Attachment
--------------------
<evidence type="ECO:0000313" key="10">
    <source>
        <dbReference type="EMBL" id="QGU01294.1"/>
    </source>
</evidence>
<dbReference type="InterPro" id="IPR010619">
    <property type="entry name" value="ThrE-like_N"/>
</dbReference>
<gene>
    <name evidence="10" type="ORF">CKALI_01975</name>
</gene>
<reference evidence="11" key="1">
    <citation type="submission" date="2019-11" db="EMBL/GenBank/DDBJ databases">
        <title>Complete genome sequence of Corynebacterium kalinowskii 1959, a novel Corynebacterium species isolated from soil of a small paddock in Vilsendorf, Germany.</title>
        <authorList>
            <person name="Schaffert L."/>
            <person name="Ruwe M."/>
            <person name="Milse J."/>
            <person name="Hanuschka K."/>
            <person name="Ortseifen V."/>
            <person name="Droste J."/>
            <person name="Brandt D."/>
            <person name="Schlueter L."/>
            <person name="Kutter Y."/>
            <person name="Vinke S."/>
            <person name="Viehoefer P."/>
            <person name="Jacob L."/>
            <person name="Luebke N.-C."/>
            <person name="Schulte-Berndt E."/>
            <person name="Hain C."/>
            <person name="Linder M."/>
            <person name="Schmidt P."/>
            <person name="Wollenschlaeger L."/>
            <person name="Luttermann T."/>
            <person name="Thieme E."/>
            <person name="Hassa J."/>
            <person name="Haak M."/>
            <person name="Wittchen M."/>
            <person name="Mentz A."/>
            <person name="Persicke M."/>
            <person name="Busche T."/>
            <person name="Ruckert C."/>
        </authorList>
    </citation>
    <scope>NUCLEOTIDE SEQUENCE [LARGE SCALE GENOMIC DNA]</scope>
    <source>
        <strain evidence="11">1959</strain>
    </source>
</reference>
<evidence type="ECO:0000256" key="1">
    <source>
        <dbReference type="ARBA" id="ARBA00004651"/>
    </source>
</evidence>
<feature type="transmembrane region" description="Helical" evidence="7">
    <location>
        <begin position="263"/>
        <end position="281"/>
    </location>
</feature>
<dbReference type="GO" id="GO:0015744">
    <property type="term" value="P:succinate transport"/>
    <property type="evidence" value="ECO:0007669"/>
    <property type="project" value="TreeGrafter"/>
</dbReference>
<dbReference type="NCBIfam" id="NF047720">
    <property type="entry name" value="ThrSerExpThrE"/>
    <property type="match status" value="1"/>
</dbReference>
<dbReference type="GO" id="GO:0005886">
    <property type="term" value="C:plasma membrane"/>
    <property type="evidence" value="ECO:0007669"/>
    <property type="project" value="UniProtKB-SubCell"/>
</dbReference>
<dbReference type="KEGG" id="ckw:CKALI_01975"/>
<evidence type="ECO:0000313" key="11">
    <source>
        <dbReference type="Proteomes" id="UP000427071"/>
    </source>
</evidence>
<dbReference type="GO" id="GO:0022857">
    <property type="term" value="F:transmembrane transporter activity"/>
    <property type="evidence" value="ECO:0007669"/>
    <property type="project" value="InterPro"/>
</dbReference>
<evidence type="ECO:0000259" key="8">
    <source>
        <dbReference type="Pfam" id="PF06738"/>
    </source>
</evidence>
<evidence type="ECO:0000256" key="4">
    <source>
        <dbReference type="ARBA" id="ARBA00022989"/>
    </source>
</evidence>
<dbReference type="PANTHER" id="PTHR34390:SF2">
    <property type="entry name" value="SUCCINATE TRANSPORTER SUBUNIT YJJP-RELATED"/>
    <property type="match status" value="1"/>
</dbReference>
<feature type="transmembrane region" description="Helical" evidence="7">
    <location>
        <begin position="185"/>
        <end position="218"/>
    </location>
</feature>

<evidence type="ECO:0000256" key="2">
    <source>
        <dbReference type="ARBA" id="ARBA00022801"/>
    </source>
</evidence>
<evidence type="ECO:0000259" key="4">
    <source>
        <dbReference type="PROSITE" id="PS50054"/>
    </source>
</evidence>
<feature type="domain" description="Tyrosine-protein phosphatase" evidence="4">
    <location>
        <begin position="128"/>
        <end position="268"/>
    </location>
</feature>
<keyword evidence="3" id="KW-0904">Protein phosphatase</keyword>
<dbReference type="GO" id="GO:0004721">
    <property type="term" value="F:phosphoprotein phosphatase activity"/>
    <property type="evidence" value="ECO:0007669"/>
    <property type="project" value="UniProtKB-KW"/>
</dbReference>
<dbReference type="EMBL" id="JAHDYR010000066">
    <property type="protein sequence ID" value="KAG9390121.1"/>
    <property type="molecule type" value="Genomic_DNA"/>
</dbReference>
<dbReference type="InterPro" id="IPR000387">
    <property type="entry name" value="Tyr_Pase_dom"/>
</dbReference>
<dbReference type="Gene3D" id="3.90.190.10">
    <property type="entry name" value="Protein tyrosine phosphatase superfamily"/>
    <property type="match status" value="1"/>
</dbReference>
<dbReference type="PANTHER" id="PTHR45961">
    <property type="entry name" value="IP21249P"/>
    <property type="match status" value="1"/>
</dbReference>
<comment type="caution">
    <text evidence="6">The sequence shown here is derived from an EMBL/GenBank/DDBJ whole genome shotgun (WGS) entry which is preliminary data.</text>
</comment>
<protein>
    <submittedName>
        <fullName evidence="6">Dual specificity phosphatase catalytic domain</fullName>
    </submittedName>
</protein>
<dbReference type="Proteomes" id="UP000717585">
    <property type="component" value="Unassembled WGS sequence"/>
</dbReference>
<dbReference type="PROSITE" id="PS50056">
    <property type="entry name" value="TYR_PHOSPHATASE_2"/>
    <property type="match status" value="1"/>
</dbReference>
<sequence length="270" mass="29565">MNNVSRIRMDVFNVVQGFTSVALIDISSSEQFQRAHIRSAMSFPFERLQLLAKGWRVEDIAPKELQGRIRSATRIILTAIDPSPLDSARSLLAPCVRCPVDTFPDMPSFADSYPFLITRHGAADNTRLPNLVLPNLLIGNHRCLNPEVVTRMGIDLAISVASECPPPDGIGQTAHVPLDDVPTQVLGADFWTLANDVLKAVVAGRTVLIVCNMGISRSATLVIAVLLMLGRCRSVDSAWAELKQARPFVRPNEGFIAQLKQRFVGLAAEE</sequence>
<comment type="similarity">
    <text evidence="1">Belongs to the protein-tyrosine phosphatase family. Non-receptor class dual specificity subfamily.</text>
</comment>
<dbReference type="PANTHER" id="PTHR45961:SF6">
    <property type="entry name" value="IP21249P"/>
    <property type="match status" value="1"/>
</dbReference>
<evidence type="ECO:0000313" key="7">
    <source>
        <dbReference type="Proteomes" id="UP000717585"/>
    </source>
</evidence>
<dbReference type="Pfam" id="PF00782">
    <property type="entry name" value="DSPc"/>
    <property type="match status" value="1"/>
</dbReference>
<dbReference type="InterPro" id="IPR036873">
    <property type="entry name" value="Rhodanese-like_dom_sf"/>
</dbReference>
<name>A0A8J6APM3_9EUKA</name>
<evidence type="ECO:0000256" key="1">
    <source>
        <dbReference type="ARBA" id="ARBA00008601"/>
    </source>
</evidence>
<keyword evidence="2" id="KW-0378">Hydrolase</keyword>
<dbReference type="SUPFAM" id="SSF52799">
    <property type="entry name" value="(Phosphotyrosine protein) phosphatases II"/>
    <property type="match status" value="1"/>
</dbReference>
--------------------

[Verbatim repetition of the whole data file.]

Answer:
<evidence type="ECO:0000313" key="10">
    <source>
        <dbReference type="EMBL" id="QGU01294.1"/>
    </source>
</evidence>
<dbReference type="InterPro" id="IPR010619">
    <property type="entry name" value="ThrE-like_N"/>
</dbReference>
<gene>
    <name evidence="10" type="ORF">CKALI_01975</name>
</gene>
<reference evidence="11" key="1">
    <citation type="submission" date="2019-11" db="EMBL/GenBank/DDBJ databases">
        <title>Complete genome sequence of Corynebacterium kalinowskii 1959, a novel Corynebacterium species isolated from soil of a small paddock in Vilsendorf, Germany.</title>
        <authorList>
            <person name="Schaffert L."/>
            <person name="Ruwe M."/>
            <person name="Milse J."/>
            <person name="Hanuschka K."/>
            <person name="Ortseifen V."/>
            <person name="Droste J."/>
            <person name="Brandt D."/>
            <person name="Schlueter L."/>
            <person name="Kutter Y."/>
            <person name="Vinke S."/>
            <person name="Viehoefer P."/>
            <person name="Jacob L."/>
            <person name="Luebke N.-C."/>
            <person name="Schulte-Berndt E."/>
            <person name="Hain C."/>
            <person name="Linder M."/>
            <person name="Schmidt P."/>
            <person name="Wollenschlaeger L."/>
            <person name="Luttermann T."/>
            <person name="Thieme E."/>
            <person name="Hassa J."/>
            <person name="Haak M."/>
            <person name="Wittchen M."/>
            <person name="Mentz A."/>
            <person name="Persicke M."/>
            <person name="Busche T."/>
            <person name="Ruckert C."/>
        </authorList>
    </citation>
    <scope>NUCLEOTIDE SEQUENCE [LARGE SCALE GENOMIC DNA]</scope>
    <source>
        <strain evidence="11">1959</strain>
    </source>
</reference>
<evidence type="ECO:0000256" key="1">
    <source>
        <dbReference type="ARBA" id="ARBA00004651"/>
    </source>
</evidence>
<feature type="transmembrane region" description="Helical" evidence="7">
    <location>
        <begin position="263"/>
        <end position="281"/>
    </location>
</feature>
<dbReference type="GO" id="GO:0015744">
    <property type="term" value="P:succinate transport"/>
    <property type="evidence" value="ECO:0007669"/>
    <property type="project" value="TreeGrafter"/>
</dbReference>
<dbReference type="NCBIfam" id="NF047720">
    <property type="entry name" value="ThrSerExpThrE"/>
    <property type="match status" value="1"/>
</dbReference>
<dbReference type="GO" id="GO:0005886">
    <property type="term" value="C:plasma membrane"/>
    <property type="evidence" value="ECO:0007669"/>
    <property type="project" value="UniProtKB-SubCell"/>
</dbReference>
<dbReference type="KEGG" id="ckw:CKALI_01975"/>
<evidence type="ECO:0000313" key="11">
    <source>
        <dbReference type="Proteomes" id="UP000427071"/>
    </source>
</evidence>
<dbReference type="GO" id="GO:0022857">
    <property type="term" value="F:transmembrane transporter activity"/>
    <property type="evidence" value="ECO:0007669"/>
    <property type="project" value="InterPro"/>
</dbReference>
<evidence type="ECO:0000259" key="8">
    <source>
        <dbReference type="Pfam" id="PF06738"/>
    </source>
</evidence>
<evidence type="ECO:0000256" key="4">
    <source>
        <dbReference type="ARBA" id="ARBA00022989"/>
    </source>
</evidence>
<dbReference type="PANTHER" id="PTHR34390:SF2">
    <property type="entry name" value="SUCCINATE TRANSPORTER SUBUNIT YJJP-RELATED"/>
    <property type="match status" value="1"/>
</dbReference>
<feature type="transmembrane region" description="Helical" evidence="7">
    <location>
        <begin position="185"/>
        <end position="218"/>
    </location>
</feature>

<evidence type="ECO:0000256" key="2">
    <source>
        <dbReference type="ARBA" id="ARBA00022801"/>
    </source>
</evidence>
<evidence type="ECO:0000259" key="4">
    <source>
        <dbReference type="PROSITE" id="PS50054"/>
    </source>
</evidence>
<feature type="domain" description="Tyrosine-protein phosphatase" evidence="4">
    <location>
        <begin position="128"/>
        <end position="268"/>
    </location>
</feature>
<keyword evidence="3" id="KW-0904">Protein phosphatase</keyword>
<dbReference type="GO" id="GO:0004721">
    <property type="term" value="F:phosphoprotein phosphatase activity"/>
    <property type="evidence" value="ECO:0007669"/>
    <property type="project" value="UniProtKB-KW"/>
</dbReference>
<dbReference type="EMBL" id="JAHDYR010000066">
    <property type="protein sequence ID" value="KAG9390121.1"/>
    <property type="molecule type" value="Genomic_DNA"/>
</dbReference>
<dbReference type="InterPro" id="IPR000387">
    <property type="entry name" value="Tyr_Pase_dom"/>
</dbReference>
<dbReference type="Gene3D" id="3.90.190.10">
    <property type="entry name" value="Protein tyrosine phosphatase superfamily"/>
    <property type="match status" value="1"/>
</dbReference>
<dbReference type="PANTHER" id="PTHR45961">
    <property type="entry name" value="IP21249P"/>
    <property type="match status" value="1"/>
</dbReference>
<comment type="caution">
    <text evidence="6">The sequence shown here is derived from an EMBL/GenBank/DDBJ whole genome shotgun (WGS) entry which is preliminary data.</text>
</comment>
<protein>
    <submittedName>
        <fullName evidence="6">Dual specificity phosphatase catalytic domain</fullName>
    </submittedName>
</protein>
<dbReference type="Proteomes" id="UP000717585">
    <property type="component" value="Unassembled WGS sequence"/>
</dbReference>
<dbReference type="PROSITE" id="PS50056">
    <property type="entry name" value="TYR_PHOSPHATASE_2"/>
    <property type="match status" value="1"/>
</dbReference>
<sequence length="270" mass="29565">MNNVSRIRMDVFNVVQGFTSVALIDISSSEQFQRAHIRSAMSFPFERLQLLAKGWRVEDIAPKELQGRIRSATRIILTAIDPSPLDSARSLLAPCVRCPVDTFPDMPSFADSYPFLITRHGAADNTRLPNLVLPNLLIGNHRCLNPEVVTRMGIDLAISVASECPPPDGIGQTAHVPLDDVPTQVLGADFWTLANDVLKAVVAGRTVLIVCNMGISRSATLVIAVLLMLGRCRSVDSAWAELKQARPFVRPNEGFIAQLKQRFVGLAAEE</sequence>
<comment type="similarity">
    <text evidence="1">Belongs to the protein-tyrosine phosphatase family. Non-receptor class dual specificity subfamily.</text>
</comment>
<dbReference type="PANTHER" id="PTHR45961:SF6">
    <property type="entry name" value="IP21249P"/>
    <property type="match status" value="1"/>
</dbReference>
<evidence type="ECO:0000313" key="7">
    <source>
        <dbReference type="Proteomes" id="UP000717585"/>
    </source>
</evidence>
<dbReference type="Pfam" id="PF00782">
    <property type="entry name" value="DSPc"/>
    <property type="match status" value="1"/>
</dbReference>
<dbReference type="InterPro" id="IPR036873">
    <property type="entry name" value="Rhodanese-like_dom_sf"/>
</dbReference>
<name>A0A8J6APM3_9EUKA</name>
<evidence type="ECO:0000256" key="1">
    <source>
        <dbReference type="ARBA" id="ARBA00008601"/>
    </source>
</evidence>
<keyword evidence="2" id="KW-0378">Hydrolase</keyword>
<dbReference type="SUPFAM" id="SSF52799">
    <property type="entry name" value="(Phosphotyrosine protein) phosphatases II"/>
    <property type="match status" value="1"/>
</dbReference>